FOSTER A POTCAKE. If you live in or near Atlanta, GA, consider fostering a potcake until its forever home can be found. RPR takes care of all medical costs — all you have to do is provide a home, the day-to-day basics and lots of love. If you’re in Florida and can pick up a potcake pup at the airport, you could foster him/her for a short period of time until RPR can arrange to get the dog back to Atlanta.

Should you need a bit more motivation to lend a hand, here are just a few of the potcakes currently available for adoption through Royal Potcake Rescue USA and Potcake Rescue Bahamas. Who could say no to these adorable faces?

Photos courtesy of Royal Potcake Rescue USA and Potcake Rescue Bahamas.

Next time: Adopting Your Own Bahamian Potcake


  27 comments for “The Plight of the Bahamian Potcake

  1. linda waller
    March 25, 2014 at 7:42 am

    i love that you have featured potcakes in your blog!!

    • March 25, 2014 at 3:11 pm

      Me, too! I’ve been wanting to for ages, and finally got around to writing the piece. There’ll be more in future, I promise!

  2. March 25, 2014 at 8:06 am

    ah so many pictures of puppies i rescued, JOGI AND JUDY were living with me for 3 months, we rescued them. please give them a chance, they were deemed to death, super scared and bity, vet wanted to put them down, but those 4 they were deserved to live too. 2 already have found great understanding owners in new jersey thru another rescue.
    thx for caring

    • March 25, 2014 at 3:12 pm

      Thanks, Lee Loo, for allowing me to use so many of your great photos, and for everything you do to help so many homeless potcakes! I hope Jogi and Judy will find homes with good owners who will help them develop more confidence and trust and live wonderful lives. πŸ™‚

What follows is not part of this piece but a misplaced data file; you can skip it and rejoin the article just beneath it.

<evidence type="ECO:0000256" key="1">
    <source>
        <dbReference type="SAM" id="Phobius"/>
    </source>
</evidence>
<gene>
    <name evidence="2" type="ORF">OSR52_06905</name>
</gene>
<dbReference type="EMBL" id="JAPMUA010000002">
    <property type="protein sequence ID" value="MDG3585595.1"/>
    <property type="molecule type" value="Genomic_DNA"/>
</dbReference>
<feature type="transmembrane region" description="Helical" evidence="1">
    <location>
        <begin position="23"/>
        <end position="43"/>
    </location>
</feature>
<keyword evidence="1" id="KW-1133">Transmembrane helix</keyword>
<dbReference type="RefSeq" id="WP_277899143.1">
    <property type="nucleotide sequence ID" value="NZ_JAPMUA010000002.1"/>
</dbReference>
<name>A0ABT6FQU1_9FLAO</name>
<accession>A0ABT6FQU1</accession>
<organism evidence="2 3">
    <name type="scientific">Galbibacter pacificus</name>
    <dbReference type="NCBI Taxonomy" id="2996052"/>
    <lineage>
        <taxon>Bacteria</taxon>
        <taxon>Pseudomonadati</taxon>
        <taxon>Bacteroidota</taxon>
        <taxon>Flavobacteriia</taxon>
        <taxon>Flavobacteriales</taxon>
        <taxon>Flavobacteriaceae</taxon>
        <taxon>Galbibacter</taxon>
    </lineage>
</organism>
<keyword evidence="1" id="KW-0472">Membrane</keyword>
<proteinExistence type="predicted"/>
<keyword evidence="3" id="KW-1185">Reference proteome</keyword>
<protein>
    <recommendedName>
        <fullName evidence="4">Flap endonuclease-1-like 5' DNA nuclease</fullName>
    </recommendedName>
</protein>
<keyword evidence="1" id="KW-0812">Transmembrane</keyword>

3. GINA C-P
    March 25, 2014 at 8:30 am

    Was always a ‘cat person’ and have taken a few stray puppies and kittens to the BHS (Bahamas Humane Society) here in New Providence. Told my daughters if I ever found a spotted one, we were keeping it. Driving home from school in October 2010 what do we see shuffling down the side of the road? A spotted Royal Bahamian Potcake puppy! Stopped the car beside her, asked her if she wanted a ride and she jumped into the open back-door (with a smile!) and flopped down by my thrilled daughter. With twice-weekly medicated baths her fur came in; think dalmatian with some brown spots and a brown head like some sort of hound. Our second one was spotted in 2012 by the same daughter and classmates through a classroom window. She called to ask me if I wanted another puppy. Spotted him on campus then lost sight of him and were just about to drive off when we heard a bark and there he was, behind us. He has longer reddish brown fur and we kept him too. Was so tiny had to put a belled cat collar on him to keep track of him. Now they’re mostly house dogs (how did this happen?!) and lounging around inside today as it’s overcast with light rain outside. They know there’s soup tonight too. Very intelligent and social dogs; they like to be where you are. I recommend them πŸ™‚

    • March 25, 2014 at 3:10 pm

      Hi, Gina. Thanks so much for your note, and for rescuing two potcakes. It’s great to know there are a two fewer of them on the streets of Nassau, and it sounds like they have a wonderful life with you and your family. It breaks my heart that so many people abandon these beautiful dogs, but it gives me hope that there are so many kind souls like you willing to take them in and give them the lives they deserve. πŸ™‚

  4. March 25, 2014 at 1:45 pm

    what a great story! i had no idea about these little guys! thank you for following me. i wish i were in the bahamas today… πŸ˜‰

    • March 25, 2014 at 3:01 pm

      Thank you! And thanks for following me as well. Hope we’ll see you in the Bahamas someday. πŸ™‚